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Pfizer, BMS drug more effective than warfarin in AF patients

BY Alaric DeArment

NEW YORK — A drug made by Pfizer and Bristol-Myers Squibb undergoing late-stage clinical trials was more effective than the generic drug warfarin in patients with atrial fibrillation, according to study results released Sunday.

The phase-3 "ARISTOTLE" trial of Eliquis (apixaban) showed that the drug reduced the risk of stroke and systemic embolism by 21%, major bleeding by 31% and death by 11% in AF patients. The study, published in the New England Journal of Medicine, was conducted at 1,034 centers in 39 countries and enrolled 18,201 patients.

"The risk for stroke in patients with atrial fibrillation is a major public health concern in an aging population," Duke University Medical Center professor of medicine and lead study investigator Christopher Granger said. "We are therefore encouraged by the outcome of the ARISTOTLE trial, which showed that apixaban, as compared with warfarin, significantly reduced the risk of stroke or systemic embolism, major bleeding and mortality."

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NACDS’ Anderson urges embracement of pharmacy’s ability to cut costs, improve lives

BY Alaric DeArment

BOSTON — National Association of Chain Drug Stores president and CEO Steve Anderson emphasized the value of pharmacy for payers and patients, and hailed the industry as one whose “future vision is nothing short of transformative,” during his remarks at Monday morning’s business session at the NACDS Pharmacy and Technology Conference.

Placing community pharmacy in the context of crises facing the country and the world, Anderson emphasized its collaboration with payers to help reduce healthcare costs, while cautioning that the evaluation of healthcare economics must be conducted with a comprehensive view of patient-focused pharmacy services.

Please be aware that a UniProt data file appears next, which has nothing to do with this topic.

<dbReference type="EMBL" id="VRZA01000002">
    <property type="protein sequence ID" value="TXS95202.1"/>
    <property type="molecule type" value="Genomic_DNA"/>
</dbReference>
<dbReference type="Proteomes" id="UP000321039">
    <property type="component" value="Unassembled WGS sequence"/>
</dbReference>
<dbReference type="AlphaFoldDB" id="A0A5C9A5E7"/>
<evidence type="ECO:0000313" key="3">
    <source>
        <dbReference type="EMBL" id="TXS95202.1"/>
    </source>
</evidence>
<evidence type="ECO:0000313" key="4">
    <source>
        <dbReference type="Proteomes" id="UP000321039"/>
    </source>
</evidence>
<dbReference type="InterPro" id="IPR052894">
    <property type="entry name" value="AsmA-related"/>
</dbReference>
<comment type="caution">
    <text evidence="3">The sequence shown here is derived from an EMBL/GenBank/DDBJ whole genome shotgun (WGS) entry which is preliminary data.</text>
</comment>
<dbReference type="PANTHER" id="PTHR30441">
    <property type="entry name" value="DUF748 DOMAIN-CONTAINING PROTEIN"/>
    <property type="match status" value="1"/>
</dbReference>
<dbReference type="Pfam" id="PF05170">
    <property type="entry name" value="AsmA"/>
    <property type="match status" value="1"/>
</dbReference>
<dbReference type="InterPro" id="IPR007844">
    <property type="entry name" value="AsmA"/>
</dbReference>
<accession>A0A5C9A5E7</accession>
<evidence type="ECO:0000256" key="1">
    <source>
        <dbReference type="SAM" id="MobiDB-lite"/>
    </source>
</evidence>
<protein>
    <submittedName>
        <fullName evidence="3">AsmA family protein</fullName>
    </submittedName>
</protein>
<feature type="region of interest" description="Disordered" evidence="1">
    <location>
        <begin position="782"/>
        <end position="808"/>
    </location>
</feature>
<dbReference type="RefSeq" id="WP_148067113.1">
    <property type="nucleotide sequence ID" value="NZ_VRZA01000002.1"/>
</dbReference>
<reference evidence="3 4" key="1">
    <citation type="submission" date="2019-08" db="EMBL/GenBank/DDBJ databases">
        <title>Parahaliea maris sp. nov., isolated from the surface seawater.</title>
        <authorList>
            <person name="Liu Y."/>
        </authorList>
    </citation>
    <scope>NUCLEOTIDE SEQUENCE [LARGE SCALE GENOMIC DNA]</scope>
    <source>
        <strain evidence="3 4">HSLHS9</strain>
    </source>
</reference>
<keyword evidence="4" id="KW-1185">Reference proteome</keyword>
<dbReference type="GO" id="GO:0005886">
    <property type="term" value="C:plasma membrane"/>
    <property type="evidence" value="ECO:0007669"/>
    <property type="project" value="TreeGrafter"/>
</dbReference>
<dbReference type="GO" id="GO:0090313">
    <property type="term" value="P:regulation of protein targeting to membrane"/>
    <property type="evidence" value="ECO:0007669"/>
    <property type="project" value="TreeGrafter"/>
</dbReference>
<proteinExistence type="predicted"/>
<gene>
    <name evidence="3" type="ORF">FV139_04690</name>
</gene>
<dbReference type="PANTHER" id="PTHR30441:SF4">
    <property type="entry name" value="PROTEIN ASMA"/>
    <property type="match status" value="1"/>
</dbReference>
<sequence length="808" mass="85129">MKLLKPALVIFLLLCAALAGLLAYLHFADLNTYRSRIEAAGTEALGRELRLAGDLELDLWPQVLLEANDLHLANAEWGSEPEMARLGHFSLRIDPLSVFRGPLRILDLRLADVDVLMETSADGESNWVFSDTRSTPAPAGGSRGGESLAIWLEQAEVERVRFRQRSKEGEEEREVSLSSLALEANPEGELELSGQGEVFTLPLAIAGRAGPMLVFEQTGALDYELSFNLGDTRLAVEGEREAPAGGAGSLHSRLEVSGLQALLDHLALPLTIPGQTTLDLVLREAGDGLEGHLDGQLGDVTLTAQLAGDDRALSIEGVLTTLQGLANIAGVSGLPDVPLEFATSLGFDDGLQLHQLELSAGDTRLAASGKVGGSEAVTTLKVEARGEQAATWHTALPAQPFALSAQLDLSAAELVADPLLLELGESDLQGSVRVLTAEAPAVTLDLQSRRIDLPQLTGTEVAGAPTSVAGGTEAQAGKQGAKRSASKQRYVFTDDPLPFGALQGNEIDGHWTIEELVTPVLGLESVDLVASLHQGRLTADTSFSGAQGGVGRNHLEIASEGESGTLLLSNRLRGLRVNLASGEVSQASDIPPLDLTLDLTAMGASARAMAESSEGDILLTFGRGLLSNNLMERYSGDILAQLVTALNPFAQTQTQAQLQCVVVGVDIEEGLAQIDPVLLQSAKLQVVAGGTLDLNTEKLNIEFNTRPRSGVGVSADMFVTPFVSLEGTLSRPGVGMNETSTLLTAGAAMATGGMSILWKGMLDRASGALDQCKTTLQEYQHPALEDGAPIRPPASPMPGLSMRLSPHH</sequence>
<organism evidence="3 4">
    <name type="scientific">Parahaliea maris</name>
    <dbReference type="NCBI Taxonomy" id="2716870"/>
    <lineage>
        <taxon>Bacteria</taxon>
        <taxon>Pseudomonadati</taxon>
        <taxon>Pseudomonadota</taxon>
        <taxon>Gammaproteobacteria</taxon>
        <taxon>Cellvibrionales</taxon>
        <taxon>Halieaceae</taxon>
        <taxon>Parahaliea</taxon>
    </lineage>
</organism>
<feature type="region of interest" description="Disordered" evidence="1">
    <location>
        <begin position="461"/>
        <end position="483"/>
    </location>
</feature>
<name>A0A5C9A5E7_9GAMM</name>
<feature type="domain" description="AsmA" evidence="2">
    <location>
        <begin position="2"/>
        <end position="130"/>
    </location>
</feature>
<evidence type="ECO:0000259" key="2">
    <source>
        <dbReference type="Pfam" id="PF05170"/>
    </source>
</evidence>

"This is an industry whose future vision is nothing short of transformative — with the ability to fashion a more cost-effective, more efficient and more successful healthcare delivery system," Anderson said. "But still, this is also an industry for whose viability we need to fight at every turn."

Among programs he highlighted was ChecKmeds NC, a program in North Carolina in which Medicare patients have access to face-to-face medication therapy management services that have delivered a return on investment of $13.55 for each $1 invested.

"While we understand the situation and recognize the need for immediate savings, everyone needs to understand something about pharmacy: We are not going to back down on the central argument of our industry," Anderson said. "By keeping patients healthier and preventing the need for more costly forms of care, pharmacy lowers costs across the board. And to arbitrarily cut prescription drug costs is to see other costs — even greater costs — pop up in other places."